Today is the birthday of American journalist Tina Rosenberg (books by this author), born in Brooklyn (1960). She is a proponent of what she’s called “solutions journalism” — journalism that doesn’t just report bad news but works to change the world by showing how the problems can be overcome. In 2013, she co-founded the Solutions Journalism Network, a nonprofit that encourages journalists to think outside the usual parameters of their beats. “The key,” she says, “is that this coverage has to be done not as fluff, or as advocacy, or as PR, but with equal rigor — the same rigor that we use when we cover the problems themselves […] Many journalists have been doing solutions-focused stories for a long time. I think what’s new is that our organization has put a name on it, has created a teachable system for doing it, has made it into something that people can think about in a category of its own.” The key, she says, is to cover the work that is being done, not simply celebrate it. She writes a New York Times column called “Fixes,” in which she explores solutions to major social crises like health care and poverty.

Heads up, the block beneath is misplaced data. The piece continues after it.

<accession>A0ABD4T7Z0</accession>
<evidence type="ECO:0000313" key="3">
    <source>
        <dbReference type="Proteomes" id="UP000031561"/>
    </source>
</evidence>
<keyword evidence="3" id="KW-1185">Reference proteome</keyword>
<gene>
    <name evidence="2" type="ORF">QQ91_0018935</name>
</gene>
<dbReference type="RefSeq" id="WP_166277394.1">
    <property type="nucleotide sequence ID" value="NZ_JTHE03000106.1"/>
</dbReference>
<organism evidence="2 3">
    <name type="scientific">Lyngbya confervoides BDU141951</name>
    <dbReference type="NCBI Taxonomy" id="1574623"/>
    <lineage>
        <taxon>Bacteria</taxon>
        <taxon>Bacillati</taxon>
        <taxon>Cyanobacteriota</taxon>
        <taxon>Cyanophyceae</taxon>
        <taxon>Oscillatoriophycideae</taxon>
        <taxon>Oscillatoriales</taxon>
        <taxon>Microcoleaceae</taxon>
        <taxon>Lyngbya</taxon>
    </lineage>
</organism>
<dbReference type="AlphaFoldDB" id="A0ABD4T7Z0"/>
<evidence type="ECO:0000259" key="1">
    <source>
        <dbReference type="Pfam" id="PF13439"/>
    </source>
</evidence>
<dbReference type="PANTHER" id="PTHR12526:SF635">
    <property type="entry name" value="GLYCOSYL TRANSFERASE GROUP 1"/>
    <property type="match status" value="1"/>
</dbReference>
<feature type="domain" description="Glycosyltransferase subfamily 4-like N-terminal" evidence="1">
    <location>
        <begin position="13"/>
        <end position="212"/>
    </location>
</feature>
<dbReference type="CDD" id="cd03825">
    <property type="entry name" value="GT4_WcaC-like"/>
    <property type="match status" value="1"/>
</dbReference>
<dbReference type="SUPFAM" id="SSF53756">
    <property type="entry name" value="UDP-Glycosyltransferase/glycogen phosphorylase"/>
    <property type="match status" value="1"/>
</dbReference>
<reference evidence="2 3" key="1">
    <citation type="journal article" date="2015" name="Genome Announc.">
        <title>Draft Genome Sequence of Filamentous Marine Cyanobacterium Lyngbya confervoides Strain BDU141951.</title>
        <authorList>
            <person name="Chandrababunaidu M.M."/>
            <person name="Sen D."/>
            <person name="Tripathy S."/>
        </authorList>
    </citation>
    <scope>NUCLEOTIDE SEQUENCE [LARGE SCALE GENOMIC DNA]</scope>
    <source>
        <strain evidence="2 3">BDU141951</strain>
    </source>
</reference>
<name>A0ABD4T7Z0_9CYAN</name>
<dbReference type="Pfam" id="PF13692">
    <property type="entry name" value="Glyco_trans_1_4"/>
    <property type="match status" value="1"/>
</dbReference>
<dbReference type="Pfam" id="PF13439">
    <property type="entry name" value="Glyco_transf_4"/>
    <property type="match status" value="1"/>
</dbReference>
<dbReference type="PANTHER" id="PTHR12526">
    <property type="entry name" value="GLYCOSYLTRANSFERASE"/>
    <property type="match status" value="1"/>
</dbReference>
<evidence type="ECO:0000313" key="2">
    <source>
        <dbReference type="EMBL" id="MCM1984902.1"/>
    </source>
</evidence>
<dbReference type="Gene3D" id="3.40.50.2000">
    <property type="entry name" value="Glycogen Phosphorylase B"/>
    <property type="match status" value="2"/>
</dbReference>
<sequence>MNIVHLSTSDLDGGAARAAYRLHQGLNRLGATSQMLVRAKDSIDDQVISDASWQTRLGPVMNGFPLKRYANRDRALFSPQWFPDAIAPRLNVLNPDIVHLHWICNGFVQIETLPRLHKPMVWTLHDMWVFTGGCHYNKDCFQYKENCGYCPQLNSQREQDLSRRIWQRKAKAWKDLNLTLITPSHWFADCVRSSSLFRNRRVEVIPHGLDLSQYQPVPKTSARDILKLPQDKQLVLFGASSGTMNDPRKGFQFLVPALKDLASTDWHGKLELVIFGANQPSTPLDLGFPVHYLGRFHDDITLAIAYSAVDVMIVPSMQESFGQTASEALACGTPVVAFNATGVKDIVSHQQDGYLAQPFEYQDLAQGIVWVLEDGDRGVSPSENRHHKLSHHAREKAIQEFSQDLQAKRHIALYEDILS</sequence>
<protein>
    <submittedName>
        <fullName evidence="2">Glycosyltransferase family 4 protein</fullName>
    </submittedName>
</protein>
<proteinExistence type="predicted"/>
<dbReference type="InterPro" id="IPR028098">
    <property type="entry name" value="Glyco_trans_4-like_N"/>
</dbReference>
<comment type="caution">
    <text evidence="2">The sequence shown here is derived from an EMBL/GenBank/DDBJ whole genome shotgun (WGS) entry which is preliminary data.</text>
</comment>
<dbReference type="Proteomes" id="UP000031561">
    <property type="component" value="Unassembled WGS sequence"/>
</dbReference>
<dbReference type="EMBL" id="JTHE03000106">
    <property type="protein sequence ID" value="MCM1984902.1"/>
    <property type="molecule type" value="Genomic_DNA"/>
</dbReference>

She says: “We know that a steady diet of news about violence and corruption and incompetence does create in people: depression, apathy, learned helplessness, stress, all kinds of things. And it’s really bad for the news business. We are selling a product that people find painful to consume. I think anyone would tell you that that’s not a good business model.”
She was awarded a MacArthur Fellowship in 1987. She used the fellowship money to move to South America, where she researched and wrote her first book, Children of Cain: Violence and the Violent in Latin America (1991). Her second book, The Haunted Land: Facing Europe’s Ghosts After Communism (1995), won the National Book Award and the Pulitzer Prize for nonfiction. Her most recent book is Join the Club: How Peer Pressure Can Transform the World (2011).